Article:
I first met jewelry designer and all-around fascinating personality Dana Lorenz through Ikram Goldman during the Fall/Winter collections this past March in Paris. Prior to launching the luxury accessory and jewelry collection personality FENTON in 2005, Dana worked for the likes of Donna Karen and Gucci. While taking a break from her posts, she proceeded to spontaneously create jewelry -- eventually joining forces with Cloak to design signature pieces for his show (down the line, Proenza Schouler would also join the impressive ranks of Dana's collaborators). While underway with FENTON for two booming years, Dana founded FALLON in 2007: a younger, bolder, more price-conscious collection established by popular demand from her retailers -- Barneys, Harvey Nichols, Ikram, Lane Crawford, Linda Dresner, among others.
On September 1st, Dana will open a New York FENTON/FALLON flagship located at the end of Freeman Alley (guarded by flamingo-shaped shrubbery near Chrystie Street). Deeply rooted in Dana's design aesthetic, the boutique's "more is more" motif is based on her mythical vision of an '80s-era teenager who inherited a prim Park Avenue townhouse that she soon thrashed and rejiggered into her own punk debutante paradise. Crowned by a Patrick Nagel lithograph, the pink-paneled boutique's interior highlights include a kooky lip-shaped chaise and a zebra ottoman -- but it's Dana's eccentric FENTON and FALLON bijoux that really steal the spotlight.
How did your first collaboration with Alexandre Plohkov (of Cloak) transpire?
Alexandre and I have at ton of mutual friends and we used to go out to the same hangouts, shows, etc. He saw something that I was wearing and asked if I could use it as inspiration for a handful of pieces for his show...
After launching your luxury venture FENTON, what was the driving force in creating the high-spirited line FALLON?
Immediately stores and buyers were requesting additional styles and more of "a rangeâ from me. Small boutiques as well as the Barneys buyer for CO-OP came in asking for the FENTON sensibility but in an easier, broader and less expensive assortment. I wanted to stay tight and exclusive with FENTON... but absolutely had to take advantage of the demand!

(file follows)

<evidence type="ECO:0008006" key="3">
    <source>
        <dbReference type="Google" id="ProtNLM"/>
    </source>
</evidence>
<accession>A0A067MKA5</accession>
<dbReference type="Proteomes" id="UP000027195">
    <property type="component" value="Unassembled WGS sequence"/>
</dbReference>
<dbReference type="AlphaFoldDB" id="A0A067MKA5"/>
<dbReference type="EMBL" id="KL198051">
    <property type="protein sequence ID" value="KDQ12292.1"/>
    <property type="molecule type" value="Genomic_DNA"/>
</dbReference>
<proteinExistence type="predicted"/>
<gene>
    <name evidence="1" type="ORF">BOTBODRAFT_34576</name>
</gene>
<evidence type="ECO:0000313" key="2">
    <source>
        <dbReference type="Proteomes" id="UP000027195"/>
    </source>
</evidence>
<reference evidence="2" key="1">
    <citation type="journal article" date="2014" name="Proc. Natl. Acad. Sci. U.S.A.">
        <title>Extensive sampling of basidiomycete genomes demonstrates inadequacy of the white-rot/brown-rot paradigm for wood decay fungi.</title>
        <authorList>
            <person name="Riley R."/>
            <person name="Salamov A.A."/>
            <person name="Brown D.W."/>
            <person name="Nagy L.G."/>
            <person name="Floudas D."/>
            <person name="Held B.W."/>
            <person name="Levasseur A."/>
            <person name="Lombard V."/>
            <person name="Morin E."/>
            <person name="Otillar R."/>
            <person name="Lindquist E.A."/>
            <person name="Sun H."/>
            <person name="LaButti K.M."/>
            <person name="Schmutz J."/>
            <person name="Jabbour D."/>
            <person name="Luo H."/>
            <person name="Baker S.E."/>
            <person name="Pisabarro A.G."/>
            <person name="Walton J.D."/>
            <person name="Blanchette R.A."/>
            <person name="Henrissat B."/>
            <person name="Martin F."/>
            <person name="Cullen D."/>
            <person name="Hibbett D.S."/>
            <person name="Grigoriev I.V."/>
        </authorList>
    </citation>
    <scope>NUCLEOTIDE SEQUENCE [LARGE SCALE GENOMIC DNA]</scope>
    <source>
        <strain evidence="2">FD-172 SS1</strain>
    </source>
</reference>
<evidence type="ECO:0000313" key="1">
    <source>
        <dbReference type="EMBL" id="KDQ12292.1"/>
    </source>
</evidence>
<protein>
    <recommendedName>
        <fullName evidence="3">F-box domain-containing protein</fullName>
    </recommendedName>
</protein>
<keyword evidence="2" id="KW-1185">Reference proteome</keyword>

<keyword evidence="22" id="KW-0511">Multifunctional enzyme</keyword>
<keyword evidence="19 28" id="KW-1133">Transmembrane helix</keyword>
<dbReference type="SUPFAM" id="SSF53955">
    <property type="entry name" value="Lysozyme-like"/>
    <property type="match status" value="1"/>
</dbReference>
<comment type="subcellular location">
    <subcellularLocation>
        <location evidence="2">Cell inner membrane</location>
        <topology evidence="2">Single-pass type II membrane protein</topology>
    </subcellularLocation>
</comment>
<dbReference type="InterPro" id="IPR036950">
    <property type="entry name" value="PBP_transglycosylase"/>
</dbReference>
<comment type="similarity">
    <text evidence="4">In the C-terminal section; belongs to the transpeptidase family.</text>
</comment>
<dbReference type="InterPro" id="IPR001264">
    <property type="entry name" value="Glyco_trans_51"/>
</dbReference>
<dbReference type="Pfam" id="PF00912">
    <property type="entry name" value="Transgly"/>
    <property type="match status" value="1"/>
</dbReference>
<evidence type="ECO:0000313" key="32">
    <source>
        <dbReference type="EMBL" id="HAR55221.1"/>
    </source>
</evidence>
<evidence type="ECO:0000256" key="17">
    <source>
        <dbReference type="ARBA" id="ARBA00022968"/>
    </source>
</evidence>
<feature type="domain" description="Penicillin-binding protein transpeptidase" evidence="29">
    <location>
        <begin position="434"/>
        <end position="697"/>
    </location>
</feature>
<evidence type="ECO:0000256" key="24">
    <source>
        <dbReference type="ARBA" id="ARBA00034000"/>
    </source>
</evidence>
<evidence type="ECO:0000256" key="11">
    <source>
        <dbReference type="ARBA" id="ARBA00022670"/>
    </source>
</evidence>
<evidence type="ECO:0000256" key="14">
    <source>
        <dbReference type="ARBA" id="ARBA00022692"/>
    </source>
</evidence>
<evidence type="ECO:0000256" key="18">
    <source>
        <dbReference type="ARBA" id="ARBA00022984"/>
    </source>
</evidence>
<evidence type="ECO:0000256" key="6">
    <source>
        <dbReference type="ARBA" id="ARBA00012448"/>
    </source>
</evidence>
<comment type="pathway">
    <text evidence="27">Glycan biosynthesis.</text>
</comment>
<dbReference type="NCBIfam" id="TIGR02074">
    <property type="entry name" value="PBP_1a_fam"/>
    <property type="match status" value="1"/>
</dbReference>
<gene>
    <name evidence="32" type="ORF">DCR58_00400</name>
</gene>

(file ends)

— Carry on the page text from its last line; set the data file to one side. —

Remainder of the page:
What are the fundamental differences between the two lines?
FENTON is thought to have a more advanced, more
sophisticated feeling; although I think the main differences lie in the
development and assembly techniques. The materials are in fact a bit
more expensive for FENTON, but the time it takes to make one piece far
exceeds that of one from FALLON. We have a signature bondage technique
where we wrap a profusion of short pieces composed of chain and crystals
so tightly that it turns into a hard collar structure rather than a
necklace of loose hanging chains.
And what do the two collections have in common?
FENTON and FALLON share the same inspirations... the same mood for each season; I even research and source for both at the same time. Both collections are always strong and graphic but the development of each takes them in two distinctly separate directions. FENTON tends to be more eclectic and mixed media-based, whereas FALLON focuses more on simpler shapes and geometry.
How would you describe your jewelry design aesthetic?
Unexpected: embodying a kind of a "more is more" philosophy.
And how does this sensibility extend to the new FENTON/FALLON flagship?
The decor of the space is crazy! Its foundation is based on a stuffy Park Avenue townhouse that an '80s teen inherited and thereby disrupted by putting her signature on it. It's the tradition of a pearl necklace she receives for graduation that gets wrapped in our leather barbed wire and spikes.
You're renowned for your visionary and fanciful application of colors, materials, textures, and themes: as a jeweler, do you follow a set process while formulating a collection?
I have a "no-formula" formula in a sense. Once I based an entire collection on the early '90s commercial for the fragrance Exclamation... if I see something in a video or film: I immediately know. Most of the time I have already accumulated months of collected and sourced ideas in preparation for the next season knowing that my love of the materials is what drives the direction; but then suddenly seeing something makes it all click and make sense. This season, an entire group of necklaces was inspired by the colors used in Andy Warhol's portrait in Sigourney Weaver's apartment featured in Working Girl.
Tell us a bit about the FENTON/FALLON flagship. What are some keystone interior design influences and how did you choose the location (at the rear of Freeman Alley)?
I was looking for a new studio and stumbled upon this space -- my broker was like "Okay, it's totally Sanford and Son, but it opens on Freeman Alley!" There are custom triangular mouldings, a the Nagel lithograph , hot pink neon pawn shop windows -- all mixed with Biedermeier furniture and bespoke brass cases and fixtures. It's as unexpected as the collections...